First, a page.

Next came the actual querying part. I also had a fairly complex method for querying so I didn’t query all my favorite agents with a query letter that wasn’t effective. Querytracker.com was invaluable. They have data for everything––query and manuscript response times, what genres an agent requests most frequently, the percentage of fulls/partials an agent requests and links to their websites/blogs. There’s a useful comment section, too, where users post their experiences, often pasting in their rejection letters so you’ll know if you’ve received a form. I set up a free account and began my list. Using the search fields, I added all the agents who repped YA, were looking for clients and were in the U.S. I researched these, checking out their blogs, looking up what books they sold, and chose my favorites. I set them aside. I didn’t want to query all my favorites straight off. What if my untested query was awful? From the whole list, I took note of the ones who replied quickly, the ones who only responded if they were interested and those who requested often. I sent out five at a time, making sure there was at least one quick responder and one frequent requester. I generally included one that I liked, too, and yes, I bombed out on a few top choice agents because they got substandard query letters. The “Rs” came hot and heavy in the beginning, so I knew I needed to tweak my query. I reworked it numerous times, and finally found a version that began getting requests with every round I sent out. That’s when my top-top choices got my query. I ended up with three offers and signed with Sara Crowe of  The Harvey Klinger Agency. Now, on to surviving the submission process!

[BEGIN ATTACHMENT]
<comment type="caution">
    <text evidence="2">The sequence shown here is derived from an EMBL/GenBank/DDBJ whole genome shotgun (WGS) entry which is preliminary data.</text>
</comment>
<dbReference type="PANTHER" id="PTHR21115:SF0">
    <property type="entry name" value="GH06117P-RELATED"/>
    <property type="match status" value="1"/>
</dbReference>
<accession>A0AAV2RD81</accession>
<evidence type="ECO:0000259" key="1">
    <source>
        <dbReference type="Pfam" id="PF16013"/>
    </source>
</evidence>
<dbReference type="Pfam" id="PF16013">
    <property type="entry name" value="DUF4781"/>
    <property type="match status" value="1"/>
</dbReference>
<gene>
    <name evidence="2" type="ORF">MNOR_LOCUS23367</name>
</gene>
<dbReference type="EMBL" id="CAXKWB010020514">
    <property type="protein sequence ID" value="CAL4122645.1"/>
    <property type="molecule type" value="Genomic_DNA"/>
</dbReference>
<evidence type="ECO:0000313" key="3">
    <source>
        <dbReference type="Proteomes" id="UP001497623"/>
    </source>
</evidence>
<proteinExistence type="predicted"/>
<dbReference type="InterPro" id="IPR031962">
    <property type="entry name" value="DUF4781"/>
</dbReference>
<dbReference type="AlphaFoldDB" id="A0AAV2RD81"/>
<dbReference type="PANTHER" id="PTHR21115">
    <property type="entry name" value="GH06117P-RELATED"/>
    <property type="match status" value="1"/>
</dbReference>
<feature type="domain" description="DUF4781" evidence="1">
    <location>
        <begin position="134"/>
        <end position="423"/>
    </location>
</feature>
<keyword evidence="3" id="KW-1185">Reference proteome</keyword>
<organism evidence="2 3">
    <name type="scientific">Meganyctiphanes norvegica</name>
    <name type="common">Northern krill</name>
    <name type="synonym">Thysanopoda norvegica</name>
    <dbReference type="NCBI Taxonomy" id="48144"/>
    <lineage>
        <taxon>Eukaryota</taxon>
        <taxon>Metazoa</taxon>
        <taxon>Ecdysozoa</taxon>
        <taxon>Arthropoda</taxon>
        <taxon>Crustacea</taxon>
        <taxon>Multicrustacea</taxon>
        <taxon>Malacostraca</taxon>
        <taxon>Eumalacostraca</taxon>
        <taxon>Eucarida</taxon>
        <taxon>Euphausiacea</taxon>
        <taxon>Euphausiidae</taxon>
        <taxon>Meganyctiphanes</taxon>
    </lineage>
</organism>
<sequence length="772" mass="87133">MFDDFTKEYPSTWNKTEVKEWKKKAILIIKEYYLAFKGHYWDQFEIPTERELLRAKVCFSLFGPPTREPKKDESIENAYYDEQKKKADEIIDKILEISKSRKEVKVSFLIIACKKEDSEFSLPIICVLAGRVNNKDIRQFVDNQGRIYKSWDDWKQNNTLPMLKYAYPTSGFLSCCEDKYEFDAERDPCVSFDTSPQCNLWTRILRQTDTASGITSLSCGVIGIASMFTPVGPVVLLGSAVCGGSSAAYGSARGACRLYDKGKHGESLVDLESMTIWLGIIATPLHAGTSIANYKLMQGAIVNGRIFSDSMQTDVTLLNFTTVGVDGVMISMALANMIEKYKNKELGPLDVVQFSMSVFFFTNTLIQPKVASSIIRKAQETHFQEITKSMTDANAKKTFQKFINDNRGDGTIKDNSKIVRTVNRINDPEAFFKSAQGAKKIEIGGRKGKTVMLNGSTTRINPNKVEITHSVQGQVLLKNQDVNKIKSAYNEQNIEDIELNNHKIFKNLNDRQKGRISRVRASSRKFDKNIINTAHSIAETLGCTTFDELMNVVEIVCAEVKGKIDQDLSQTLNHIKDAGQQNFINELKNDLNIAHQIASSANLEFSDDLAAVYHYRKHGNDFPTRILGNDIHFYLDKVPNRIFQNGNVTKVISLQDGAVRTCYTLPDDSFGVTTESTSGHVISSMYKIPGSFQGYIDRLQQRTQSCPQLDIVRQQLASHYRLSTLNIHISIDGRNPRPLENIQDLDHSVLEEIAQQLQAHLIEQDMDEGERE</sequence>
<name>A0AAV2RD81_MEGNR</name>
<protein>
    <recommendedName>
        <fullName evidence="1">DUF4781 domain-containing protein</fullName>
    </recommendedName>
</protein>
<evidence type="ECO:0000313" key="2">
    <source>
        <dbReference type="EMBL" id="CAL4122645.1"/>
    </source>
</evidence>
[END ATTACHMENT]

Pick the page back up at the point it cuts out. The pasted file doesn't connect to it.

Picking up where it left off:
This is what worked for me in my agent search, but it’s not everyone’s best method. The only part of my process that I think everyone should definitely follow is the part about not accepting defeat. Ever. Remember: (corny phrase alert) rejection doesn’t mean you’re losing the game. It’s proof that you’re playing it.

Here are my final query stats:
Query Statistics
Sent = 54
Requests for material = 12
Rejections = 30
(The remaining were non-responders.)

I offer free pep talks to anyone feeling down and/or considering giving up their or is confused by querytracker.com, so don’t be a stranger!

My meat computer is a Mac

The Meat ComputerNot too long ago, I wondered if maybe it was time to give this stupid dream of being a writer and go back to a snug, secure cubicle. I understand cubicles, having spent nine years in one. Rejection letters were coming every day, hot and heavy: “While your writing shows promise, your project isn’t a good fit…”, “Thank you for querying me, but your concept just didn’t grab me…”, etc. Rejection hurts. It just does. Anyone who tells you otherwise isn’t a human being.

It was during this time of self doubt that I ran across this article on the existence of free will. Neuroscientists claim that our brains are essentially “meat computers,” and any decision we make is simply the result of the wiring of our brains. We can’t make choices. We simply execute commands issued by the synapses in our brains. I have to say, the science guys made a compelling argument. Compelling enough to make me really upset.

By this reasoning, every stupid, cowardly and just plain bad decision I’ve ever made was the output of my meat computer. I stayed in that cubicle for nine years, in a state of static self-loathing, until electrical impulses in my brain lit up and said “now, we go.” That’s just depressing. Nine years of knowing I was doing the absolute wrong thing with my life but too afraid to change anything.

I figured, if I gave up and quit writing for publication, my meat computer truly was defective. I’d come so far. I’d written a book I was very proud of, revised it until I couldn’t stand looking at it and really, the rejections weren’t killing me. When it came down to it, I simply wasn’t going to stand for a substandard brain that said it was okay to quit when things got difficult––I’d done this before. It never got me anywhere.